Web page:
Referring now to FIG. 2, the base 43 of the catalyst cartridge is shown supported on ring 21 by weds 45. Valve 41 which is integral with shaft 39 pivots within the support ring and is shown in the closed position thus blocking the flow of exhaust gases from channel 27. Multiple openings 47 in support ring 21 communicate with annular passage 25 permitting gases to escape through exhaust gas outlet 19. Holes 61 are provided to accept wets 57 in scurring the catalyst structures in the assemble.
The catalyst structure is of the rigid type made from a reticulated annular form comprised of reinforced ceramic fibers. The structure carries a catalyst and provides adequate resistance to both thermal shock and mechanical shock. Suitable structures are disclosed in U.S. Pat. No. 3,949,109, U.S. Pat. No. 3,986,528, U.S. Pat. No. 4,092,194 and U.S. Pat. No. 5,079,064. Other suitable structures such as ceramic and metal foams which provide multiple channels or pores through which gases can pass may be used. Processes for preparing other suitable structures are disclosed in European Patent Applications 91311910.3 and 91311913.7, filed Dec. 20, 1991.
FIG. 3 shows a segment of catalyst cartridge 23. A series of layers of yarn A, B, C and D, which may be repeated many times form a wall for a catalyst cartridge. Separations "a" of the yarns form openings which permit the passage of exhaust gas. Preferably the fibers making up the yarns are substantially alumina generally having diameters in the range of 0.2 to 2.0 mils (0.005 to 0.05 mm). Preparation of refractory oxide fibers and their precursors is disclosed in U.S. Pat. No. 3,808,015 and U.S. Pat. No. 3,853,688. A refractory oxide matrix may be applied to a wound package of the yarns to provide mechanical strength. Reticulated tubes or cartridges useful in this invention exhibit catalytic activity in conversion of exhaust gases to oxidize carbon monoxide, hydrocarbons and/or hydrocarbon residues or reduce nitrogen oxides. This activity may derive from catalytic materials present in the components of the cartridge, i.e. ceramic fibers, ceramic binder or refractory oxide matrix, or by addition of catalysts to the cartridge. The catalyst may be placed on the cartridge by adsorption of a suitable compound of the active component or imbibition of an active material or precursor from a slurry form followed by drying and conversion to the active material.
FIG. 1 is a schematic cross-sectional view through a catalytic converter of this invention shown as a portion of an exhaust manifold;
FIG. 2 is a fragmentary, sectional top view of the converter shown in FIG. 1, and
FIG. 3 shows a small segment of a preferred catalyst cartridge structure for use in this invention.
This invention relates to catalytic converters for controlling emission levels from internal combustion engines. More particularly, the invention relates to an auxiliary catalytic converter for controlling emissions from an internal combustion engine during the period of engine warm-up.
The greatest concentration of atmospheric contaminants from the exhaust of an internal combustion engine occurs immediately following start-up of the engine. While catalytic converters are required in the exhaust system, such converters are essentially ineffective in controlling pollutants until they are heated to elevated temperatures by the hot exhaust gases, from the engine.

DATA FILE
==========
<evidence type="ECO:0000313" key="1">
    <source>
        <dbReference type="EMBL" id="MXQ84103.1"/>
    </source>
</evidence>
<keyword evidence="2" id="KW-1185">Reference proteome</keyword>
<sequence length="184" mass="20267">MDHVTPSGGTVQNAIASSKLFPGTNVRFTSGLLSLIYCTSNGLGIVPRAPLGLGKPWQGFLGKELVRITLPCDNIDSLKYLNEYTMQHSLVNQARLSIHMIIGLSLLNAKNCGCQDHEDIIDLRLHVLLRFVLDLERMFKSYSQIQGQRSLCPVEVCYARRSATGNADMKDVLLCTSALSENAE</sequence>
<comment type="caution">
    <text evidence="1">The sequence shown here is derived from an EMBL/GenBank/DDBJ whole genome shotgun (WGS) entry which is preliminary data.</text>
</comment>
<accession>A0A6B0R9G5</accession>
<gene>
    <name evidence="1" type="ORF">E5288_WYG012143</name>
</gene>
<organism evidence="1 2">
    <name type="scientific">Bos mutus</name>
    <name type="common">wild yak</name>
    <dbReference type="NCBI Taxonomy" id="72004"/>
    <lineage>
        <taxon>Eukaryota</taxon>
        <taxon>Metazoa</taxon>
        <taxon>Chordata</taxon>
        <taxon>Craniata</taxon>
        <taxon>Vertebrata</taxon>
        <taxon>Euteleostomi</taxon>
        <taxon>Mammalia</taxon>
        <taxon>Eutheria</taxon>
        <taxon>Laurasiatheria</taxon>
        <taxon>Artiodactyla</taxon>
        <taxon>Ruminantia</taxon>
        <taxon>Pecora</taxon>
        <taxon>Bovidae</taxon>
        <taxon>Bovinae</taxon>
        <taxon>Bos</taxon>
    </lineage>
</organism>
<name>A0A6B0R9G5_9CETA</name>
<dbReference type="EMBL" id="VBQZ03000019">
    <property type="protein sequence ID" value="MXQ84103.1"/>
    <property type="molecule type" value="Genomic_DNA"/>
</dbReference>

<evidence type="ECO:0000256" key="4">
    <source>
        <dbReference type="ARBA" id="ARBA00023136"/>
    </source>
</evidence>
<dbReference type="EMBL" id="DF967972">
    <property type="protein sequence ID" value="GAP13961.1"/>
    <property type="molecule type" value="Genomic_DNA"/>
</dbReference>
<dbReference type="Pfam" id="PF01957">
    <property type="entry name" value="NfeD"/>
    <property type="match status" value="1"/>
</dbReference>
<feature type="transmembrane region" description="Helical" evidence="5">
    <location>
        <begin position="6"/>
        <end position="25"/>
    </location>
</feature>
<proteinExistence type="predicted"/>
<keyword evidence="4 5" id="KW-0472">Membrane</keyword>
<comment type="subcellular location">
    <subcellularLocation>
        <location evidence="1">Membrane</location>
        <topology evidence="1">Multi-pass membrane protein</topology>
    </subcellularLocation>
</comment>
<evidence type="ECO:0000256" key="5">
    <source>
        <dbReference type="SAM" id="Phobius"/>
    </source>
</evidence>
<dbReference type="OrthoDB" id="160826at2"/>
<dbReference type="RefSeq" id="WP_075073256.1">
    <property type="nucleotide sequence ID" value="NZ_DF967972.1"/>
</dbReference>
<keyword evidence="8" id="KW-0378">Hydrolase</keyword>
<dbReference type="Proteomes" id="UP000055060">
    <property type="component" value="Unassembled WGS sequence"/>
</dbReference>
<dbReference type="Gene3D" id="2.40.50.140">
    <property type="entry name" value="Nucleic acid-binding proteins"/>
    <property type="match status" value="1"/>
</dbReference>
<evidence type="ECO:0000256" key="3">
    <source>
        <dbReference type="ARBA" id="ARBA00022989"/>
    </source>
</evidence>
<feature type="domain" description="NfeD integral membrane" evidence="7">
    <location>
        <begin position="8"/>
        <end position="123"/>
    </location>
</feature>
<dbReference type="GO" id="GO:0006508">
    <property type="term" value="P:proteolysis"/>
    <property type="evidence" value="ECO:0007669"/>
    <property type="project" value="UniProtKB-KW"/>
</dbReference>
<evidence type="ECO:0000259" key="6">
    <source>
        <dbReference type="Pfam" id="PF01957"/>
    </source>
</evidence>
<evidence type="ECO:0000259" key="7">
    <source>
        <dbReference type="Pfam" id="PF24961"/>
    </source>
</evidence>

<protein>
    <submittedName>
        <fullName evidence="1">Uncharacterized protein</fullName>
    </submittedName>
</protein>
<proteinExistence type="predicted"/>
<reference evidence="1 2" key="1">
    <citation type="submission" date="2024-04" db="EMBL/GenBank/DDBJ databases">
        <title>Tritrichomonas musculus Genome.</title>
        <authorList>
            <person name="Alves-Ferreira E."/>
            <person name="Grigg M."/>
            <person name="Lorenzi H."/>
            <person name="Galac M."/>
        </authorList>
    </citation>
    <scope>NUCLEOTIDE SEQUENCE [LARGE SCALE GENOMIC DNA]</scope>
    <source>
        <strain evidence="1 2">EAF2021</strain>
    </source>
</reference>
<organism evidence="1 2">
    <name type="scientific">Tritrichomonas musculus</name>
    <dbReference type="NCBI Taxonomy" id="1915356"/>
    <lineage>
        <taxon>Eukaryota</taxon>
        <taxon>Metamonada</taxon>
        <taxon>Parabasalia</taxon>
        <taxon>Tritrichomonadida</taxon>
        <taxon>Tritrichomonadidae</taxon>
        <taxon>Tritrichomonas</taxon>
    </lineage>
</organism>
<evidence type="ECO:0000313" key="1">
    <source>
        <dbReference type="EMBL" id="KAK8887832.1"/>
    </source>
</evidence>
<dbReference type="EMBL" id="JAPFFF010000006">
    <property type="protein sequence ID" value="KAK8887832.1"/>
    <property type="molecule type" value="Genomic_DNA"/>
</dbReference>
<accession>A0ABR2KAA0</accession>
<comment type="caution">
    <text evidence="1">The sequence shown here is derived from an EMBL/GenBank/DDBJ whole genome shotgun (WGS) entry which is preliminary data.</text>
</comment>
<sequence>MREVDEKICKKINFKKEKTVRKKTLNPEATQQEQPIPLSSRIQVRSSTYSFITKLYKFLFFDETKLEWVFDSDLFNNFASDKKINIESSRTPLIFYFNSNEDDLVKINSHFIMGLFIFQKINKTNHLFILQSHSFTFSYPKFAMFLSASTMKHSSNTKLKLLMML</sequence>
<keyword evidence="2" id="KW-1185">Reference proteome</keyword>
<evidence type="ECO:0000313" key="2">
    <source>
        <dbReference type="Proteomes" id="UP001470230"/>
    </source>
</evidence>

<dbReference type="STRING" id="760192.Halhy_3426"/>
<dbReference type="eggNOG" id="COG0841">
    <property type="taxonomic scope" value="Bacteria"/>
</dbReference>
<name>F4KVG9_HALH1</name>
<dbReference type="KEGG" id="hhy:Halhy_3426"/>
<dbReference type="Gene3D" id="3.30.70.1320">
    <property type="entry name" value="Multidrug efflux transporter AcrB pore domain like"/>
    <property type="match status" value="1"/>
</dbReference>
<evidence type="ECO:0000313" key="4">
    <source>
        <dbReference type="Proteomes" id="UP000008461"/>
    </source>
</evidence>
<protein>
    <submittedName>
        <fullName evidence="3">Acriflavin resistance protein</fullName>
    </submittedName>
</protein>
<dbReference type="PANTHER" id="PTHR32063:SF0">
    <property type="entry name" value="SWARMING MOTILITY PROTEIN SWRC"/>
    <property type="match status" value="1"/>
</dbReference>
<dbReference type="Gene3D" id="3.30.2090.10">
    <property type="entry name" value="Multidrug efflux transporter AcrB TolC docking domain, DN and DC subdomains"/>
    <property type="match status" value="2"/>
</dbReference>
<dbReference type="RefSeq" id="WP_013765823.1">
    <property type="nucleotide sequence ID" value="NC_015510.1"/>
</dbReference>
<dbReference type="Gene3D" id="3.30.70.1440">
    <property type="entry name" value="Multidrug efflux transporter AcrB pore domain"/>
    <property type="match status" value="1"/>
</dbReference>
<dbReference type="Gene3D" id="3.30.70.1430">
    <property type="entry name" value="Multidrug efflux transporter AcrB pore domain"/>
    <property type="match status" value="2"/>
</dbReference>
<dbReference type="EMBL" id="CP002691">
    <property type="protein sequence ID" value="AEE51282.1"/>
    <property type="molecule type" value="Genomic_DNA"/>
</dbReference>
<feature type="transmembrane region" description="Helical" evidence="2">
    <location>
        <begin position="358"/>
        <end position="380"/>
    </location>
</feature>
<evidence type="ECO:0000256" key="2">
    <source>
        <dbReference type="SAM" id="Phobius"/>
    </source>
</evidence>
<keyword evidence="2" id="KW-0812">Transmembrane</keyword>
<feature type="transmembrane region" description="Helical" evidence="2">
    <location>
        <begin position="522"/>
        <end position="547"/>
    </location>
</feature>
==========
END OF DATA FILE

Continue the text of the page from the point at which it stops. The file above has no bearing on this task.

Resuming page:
Efforts have been made to control this problem using so called warm-up or "pup converters" which are positioned near the exhaust manifold in advance of a main, under the floor, converter. In some embodiments these converters are heated electrically. Generally the exhaust gases are forced through honeycombed structures the surface of which is coated with a catalyst. While these converters do reduce pollutant emissions following start-up, they are power and fuel consumers. The flow of exhaust gases is impeded throughout the time the engine is operating. In addition to this inefficiency, catalyst in the converter continues to be deactivated as long as the engine is running.
In accordance with this invention there is provided a unitary auxiliary catalytic converter for an internal combustion engine which achieves rapid catalytic activity without substantial operating pressure and power losses associated with known warm-up converter systems. The system utilizes a radial flow catalyst system which is placed adjacent or as a part of the exhaust manifold at the coition or "Y" where the cylinder exhaust tubes come together.
The converter of this invention comprises a housing defining a gas receiving chamber and has an exhaust gas inlet at one end of the housing adjacent or as a part of the exhaust manifold and an exhaust gas outlet at the other end of the housing. The catalyst comprises a cartridge which has an annular structure and is aligned axially within the housing. The structure has multiple channels or pores through which gases can pass from an internal to an external surface. The cartridge is aligned with the walls of the housing thereby providing a passage between the outer surface of the cartridge and the walls or, alternatively, through the channels or pores in the cartridge, and an axial channel extending from adjacent the exhaust gas inlet to an opening in the outlet. Valve means adjacent the gas outlet are adapted to be opened and closed in response to a predetermined condition of the exhaust gas.
In operation the valve is in a closed position restraining exhaust gas flow through the axial channel during start up thereby causing the exhaust gas to flow radially through the catalyst structure and into the annular passage along the outer walls of the housing. After engine ignition has been sustained for a predetermined period and the engine has reached a satisfactory stable condition, the valve opens removing the axial exhaust flow restriction and permitting exhaust gases to flow down the axis and through the cartridge essentially unrestricted. In the open position, little pressure drop occurs in the axial channel, and there is little or no significant catalytic activity. The dimensions of the axial channel, annular passage, inlet and outlet are determined to accommodate pressure drop and flow rate based on the specific requirements for the particular engine involved.
This is a continuation of application Ser. No. 08/295,786 filed Sep. 13, 1994, now abandoned which is a 371 of PCT/US92/02180, filed Mar. 17, 1992 published as WO93/19289 Sep. 30, 1993.